Soon, technical skills won't be enough.
Robots are taking all the jobs. But are we, the average, moderately skilled humans, screwed, or aren't we? Let me just get it out of the way now: We are, unless there are drastic, immediate changes to education and economic systems around the world.
The dominant narrative going around today about Pew Research's new report on artificial intelligence and the future of jobs is that experts can't really decide whether automation is going to make working obsolete, that it's really a toss up whether robots will simply create new jobs in other sectors as they destroy ones in other.
That's true, in one sense: The 1,896 futurists, CEOs, journalists, and university professors questioned for the report were split in half over robots will "displace significant numbers of both blue- and white-collar workers," with 52 percent of respondents agreeing that "human ingenuity will create new jobs, industries, and ways to make a living, just as it has been doing since the dawn of the Industrial Revolution."
But there's one major caveat: The respondents overwhelmingly agree that this lovely future where robots do the work and humans design the robots and everyone has leisure time and lots of money only exists in a fantasy future where the school systems pump out a shitload of Elon Musks and Sergey Brins—or, at the very least, people who can reliably work at the companies those guys own.
"The jobs that the robots will leave for humans will be those that require thought and knowledge. In other words, only the best-educated humans will compete with machines," Howard Rheingold, an internet sociologist, told Pew. "And education systems in the US and much of the rest of the world are still sitting students in rows and columns, teaching them to keep quiet and memorize what is told to them, preparing them for life in a 20th century factory."
Only the best-educated humans will compete with machines
In other words, if we continue down this path we're on without finding a way to completely revamp the education system to turn the average students into exceptional ones who can outperform a robot, we'll look back on today's income inequality gap and think it was a golden age for the middle class.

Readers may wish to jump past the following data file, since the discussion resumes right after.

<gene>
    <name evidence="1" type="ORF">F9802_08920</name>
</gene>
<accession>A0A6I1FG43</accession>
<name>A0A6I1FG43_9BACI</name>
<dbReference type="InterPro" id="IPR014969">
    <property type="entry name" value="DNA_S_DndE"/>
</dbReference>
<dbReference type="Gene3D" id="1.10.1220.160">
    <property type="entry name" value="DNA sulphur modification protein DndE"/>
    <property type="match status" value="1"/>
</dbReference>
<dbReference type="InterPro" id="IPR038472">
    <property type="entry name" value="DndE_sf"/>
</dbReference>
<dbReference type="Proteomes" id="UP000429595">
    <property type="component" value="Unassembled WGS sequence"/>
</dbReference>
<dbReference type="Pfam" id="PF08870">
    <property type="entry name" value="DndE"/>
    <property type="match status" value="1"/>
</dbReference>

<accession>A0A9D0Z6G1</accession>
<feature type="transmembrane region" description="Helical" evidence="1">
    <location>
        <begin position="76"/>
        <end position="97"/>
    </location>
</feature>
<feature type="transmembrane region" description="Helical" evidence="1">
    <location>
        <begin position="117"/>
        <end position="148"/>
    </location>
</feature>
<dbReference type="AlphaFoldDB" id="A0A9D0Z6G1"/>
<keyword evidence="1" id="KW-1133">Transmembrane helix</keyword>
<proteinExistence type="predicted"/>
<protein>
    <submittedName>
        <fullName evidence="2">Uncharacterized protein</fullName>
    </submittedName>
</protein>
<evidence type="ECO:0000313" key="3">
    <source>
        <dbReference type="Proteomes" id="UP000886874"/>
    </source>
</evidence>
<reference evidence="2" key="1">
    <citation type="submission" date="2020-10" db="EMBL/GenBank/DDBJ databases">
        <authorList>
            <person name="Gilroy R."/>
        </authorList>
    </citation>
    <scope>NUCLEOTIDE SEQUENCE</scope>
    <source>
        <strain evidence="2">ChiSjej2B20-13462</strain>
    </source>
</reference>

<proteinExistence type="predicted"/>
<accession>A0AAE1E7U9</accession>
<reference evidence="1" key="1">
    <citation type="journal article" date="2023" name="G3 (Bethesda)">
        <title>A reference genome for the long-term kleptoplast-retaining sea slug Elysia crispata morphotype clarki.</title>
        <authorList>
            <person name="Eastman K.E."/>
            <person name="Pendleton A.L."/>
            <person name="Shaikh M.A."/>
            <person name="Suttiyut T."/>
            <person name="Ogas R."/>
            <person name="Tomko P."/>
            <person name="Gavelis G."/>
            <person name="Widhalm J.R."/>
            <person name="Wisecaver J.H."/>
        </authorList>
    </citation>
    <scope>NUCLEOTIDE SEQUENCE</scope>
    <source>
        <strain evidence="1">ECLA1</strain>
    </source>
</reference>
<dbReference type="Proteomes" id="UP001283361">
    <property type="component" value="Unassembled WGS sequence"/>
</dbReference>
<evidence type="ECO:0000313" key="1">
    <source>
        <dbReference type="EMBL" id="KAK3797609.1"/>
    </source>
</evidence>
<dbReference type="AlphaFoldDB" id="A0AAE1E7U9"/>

If the education system doesn't change to start pumping out technologically savvy, creative people as the rule, not the exception, the rise of robot workers is "certain to lead to an increase in income inequality, a continued hollowing out of the middle class, and even riots, social unrest, and/or the creation of a permanent, unemployable 'underclass,'" the Pew report concludes.
Yes, historically, technology has killed certain types of jobs while creating others. But what we're seeing happen right now isn't merely a redistribution of unskilled jobs to other sectors over the course of a couple decades, or the outsourcing of factory workers to other countries or cities with better tax breaks.
Instead, it's wiping out entire industries, entire swaths of the economy, in years, not decades. And it's killing white collar jobs as frequently as it's killing blue collar ones.
As for the jobs created by tech, it doesn't matter what color or kind of collar you wear, because the people who can do those jobs are so highly sought after that they can wear whatever the hell they want.
Justin Reich, a Harvard University fellow at its Berkman Center for Internet & Society, perhaps painted the clearest picture of this future:
"There will be a labor market in the service sector for non-routine tasks that can be performed interchangeably by just about anyone—and these will not pay a living wage—and there will be some new opportunities created for complex non-routine work, but the gains at this top of the labor market will not be offset by losses in the middle and gains of terrible jobs at the bottom," he told Pew. "The jobs that are left will be lower paying and less secure than those that exist now. The middle is moving to the bottom."
That's why the idea of a basic income is so appealing to many futurists, and why it might inevitably be necessary to keep everyone from starving.
We've already seen the beginnings of what Reich is talking about, of course, and we've seen some of the strife that income inequality has caused. There's the chance, maybe the inevitability, that the billions of people whose jobs stand to be automated will revolt.
But if the status quo remains, technical skills won't be enough. The only jobs that actually pay enough to live on will be highly skilled, and with a school system that's not turning out enough skilled workers, it's looking increasingly like the "average people"—at least until the education system is systematically and thoroughly reformed—could end up completely screwed.